Wednesday, January 28, 2009

Friday, January 23, 2009

Saturday, January 17, 2009

"El Muzawaka is a large cemetary associated with the settlement of Amheida"

Roman Period Temple Dier el-Hagar and El Muzawaka cemetery in Dakhla

Thursday, January 15, 2009


prepare for banalities

was a good day (and I suppose those are the best kind of day to write about).

I woke up for 8 am breakfast and to all our delight instead of the usual bread and cheese Gabor our lovely cook had made Tammaya (falafel) and fuul (beans). A slightly productive morning working on my presentation of the temple and Roman fortress at Douch in Kargah turned into a really interesting class on early Christianity in Egypt. Cue my favorite lunch of grilled eggplant, fresh veggies, gibna betta (cheese), and pita. There was no water in the showers so I convinced Megan to go to the hot “spring” with me. We brought Andrew, Matt, Kyra and Iris along for protection … eventually we needed it.

The hot “spring” is really a key-shaped concrete trough with hot spring water pumped up from deep in the ground. The water is perfect bath temperature and runs from a big pipe, through the trough, and out into the irrigation ditches. To get there you walk down the hill from the dig-house, a cross and down the road a bit, and towards a small pump house and stand of palm trees. There wasn’t anyone there when we got there, and we jumped in. Besides the slightly iron-y smell it was really nice -- deep and clear. Our first visitor was a man, his young son, and donkey who were apparently there to fill up plastic jugs of water. The little boy came and sat with Kyra and put his feet in the water. We exhausted out Arabic talking to him. Basically we found out his name was Mahammod, he was from Mut, and he liked the water. We couldn’t remember how to ask him how old he was. Then who should show up but Ashraf (our all around friend and guide) and some of the house staff -- apparently to wash the dishes! Cue some awkward gender dynamics. Megan and I were the only ones in the spring (granted with shirts on in an attempt at modesty) and Ashraf jumped in no problem. It was pretty clear the rest (including man with son and donkey) were just around for the novelty of the girls in the pool. Nothing explicit but obvious nonetheless. Somehow different than outright heckling. Didn’t really bother me as I’d been a prepared, but it was clear that the other girls hadn’t gotten in for fear of just a thing. Regardless I found it to be pretty relaxing, dish-washing or no.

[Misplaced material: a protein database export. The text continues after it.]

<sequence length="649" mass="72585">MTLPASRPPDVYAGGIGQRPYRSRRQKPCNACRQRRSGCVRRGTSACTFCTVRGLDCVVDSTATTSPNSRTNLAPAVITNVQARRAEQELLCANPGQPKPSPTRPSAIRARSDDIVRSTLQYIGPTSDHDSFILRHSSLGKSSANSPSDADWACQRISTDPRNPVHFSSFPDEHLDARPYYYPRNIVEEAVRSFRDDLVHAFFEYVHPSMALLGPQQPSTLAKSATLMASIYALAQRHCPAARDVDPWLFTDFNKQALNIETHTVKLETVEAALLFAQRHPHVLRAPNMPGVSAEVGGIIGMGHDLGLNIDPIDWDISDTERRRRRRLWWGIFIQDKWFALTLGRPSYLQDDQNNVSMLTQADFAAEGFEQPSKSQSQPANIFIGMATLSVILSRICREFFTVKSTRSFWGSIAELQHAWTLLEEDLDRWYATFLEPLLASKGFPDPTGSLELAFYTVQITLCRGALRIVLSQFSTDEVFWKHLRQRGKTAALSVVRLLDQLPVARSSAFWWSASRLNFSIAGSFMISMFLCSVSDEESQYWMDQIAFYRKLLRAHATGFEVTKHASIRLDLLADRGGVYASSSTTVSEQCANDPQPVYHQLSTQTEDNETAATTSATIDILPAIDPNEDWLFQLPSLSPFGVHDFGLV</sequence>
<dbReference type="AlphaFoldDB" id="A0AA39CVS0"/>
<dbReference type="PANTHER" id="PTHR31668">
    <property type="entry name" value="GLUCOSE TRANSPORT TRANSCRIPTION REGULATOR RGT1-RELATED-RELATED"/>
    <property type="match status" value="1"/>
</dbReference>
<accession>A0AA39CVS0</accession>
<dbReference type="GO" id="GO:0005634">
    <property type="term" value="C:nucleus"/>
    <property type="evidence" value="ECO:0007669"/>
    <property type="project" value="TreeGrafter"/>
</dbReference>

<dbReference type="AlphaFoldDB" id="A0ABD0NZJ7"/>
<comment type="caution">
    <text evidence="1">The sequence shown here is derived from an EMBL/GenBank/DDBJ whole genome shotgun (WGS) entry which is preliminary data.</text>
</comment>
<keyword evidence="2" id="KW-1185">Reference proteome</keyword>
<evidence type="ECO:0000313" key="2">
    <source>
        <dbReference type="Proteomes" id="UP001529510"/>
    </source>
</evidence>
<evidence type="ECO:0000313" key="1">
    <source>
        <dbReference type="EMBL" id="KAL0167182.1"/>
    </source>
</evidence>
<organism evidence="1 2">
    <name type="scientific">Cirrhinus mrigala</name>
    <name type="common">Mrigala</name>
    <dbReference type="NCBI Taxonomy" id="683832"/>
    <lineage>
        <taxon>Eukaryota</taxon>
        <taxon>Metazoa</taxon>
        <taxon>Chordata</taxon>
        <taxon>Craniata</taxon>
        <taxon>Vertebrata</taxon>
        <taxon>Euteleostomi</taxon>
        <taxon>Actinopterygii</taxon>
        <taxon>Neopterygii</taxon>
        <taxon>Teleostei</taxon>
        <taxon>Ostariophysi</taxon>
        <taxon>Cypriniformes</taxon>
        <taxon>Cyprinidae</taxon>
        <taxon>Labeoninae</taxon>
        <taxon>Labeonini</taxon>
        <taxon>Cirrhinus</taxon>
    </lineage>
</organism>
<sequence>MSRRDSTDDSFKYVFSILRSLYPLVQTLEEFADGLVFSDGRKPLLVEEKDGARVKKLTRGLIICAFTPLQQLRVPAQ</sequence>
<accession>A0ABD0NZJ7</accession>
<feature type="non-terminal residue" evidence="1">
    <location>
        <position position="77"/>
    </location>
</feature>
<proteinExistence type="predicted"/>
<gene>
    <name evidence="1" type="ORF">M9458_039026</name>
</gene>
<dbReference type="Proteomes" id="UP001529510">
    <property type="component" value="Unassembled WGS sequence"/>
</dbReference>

A nice walk back to the house in time for Arabic. Good dinner of kofta (grilled, ground lamb), Egyptian pizza, and roasted potatoes. Half-way through this post the Australians showed up with Uno and funny accents. Somehow it got to be 11:30 which is late when you have to make a 7:30am breakfast … a tout a l’heure!

Tuesday, January 13, 2009

Monday, January 12, 2009

ultra hot, hot-spring water showers that burn
cow-sized mosquitos
sulfer smell after dinner

hot showers (!)
governer's tombs
"fi stella?"

Tuesday, January 6, 2009

Saturday, January 3, 2009

Yellow Rose of Cairo

Time for Egypt!

I flew to New York December 29th and could hardly believe I was actually headed into the Sahara. The trip is so routine by now. Even showing up to Cathedral Gardens at 110th and Manhattan Avenue to meet Ellen and running to Central Market for some peanut butter before hopping in a car to JFK felt pretty run of the mill (minus the heartfelt send-off from Sev and Jules, that was just heartbreaking). We met everyone at the airport and after having to go back and put said peanut butter (and Ellen's alcohol... "for gifts" she says) got on Egyptair flight 39 to Cairo. I sat next to Megan (my roommate and all over buddy from Barnard) and we both tried some drug-assisted sleep to marginal sucsess. At one point she woke up, asked me to open her water, and when it sprayed a little due to the pressure change said, "It was happy to see you!" in a high pitched voice. She laughed for about a minute afterward before fading off again. Ambian works in mysterious ways I guess.

When we landed in Cairo the next morning, we were all bit groggy but the city woke us immediately! What impressed me on the way down was the way bits of the city are interspersed with true desert... dunes and all. It is a loud and busy place that proved itself to be so right from the beginning. The baggage claim was a crowed mass and the bus ride to the Happy City Hotel gave us a decent taste of Cairo traffic (we would soon have to navigate on foot!). We took a desperately needed nap at the hotel and then made our way to a traditional restaurant for dinner, then went back to the hotel roof top for drinks and shisha until midnight. Sana saaida! Happy New Year!

Happy City Hotel nightstand console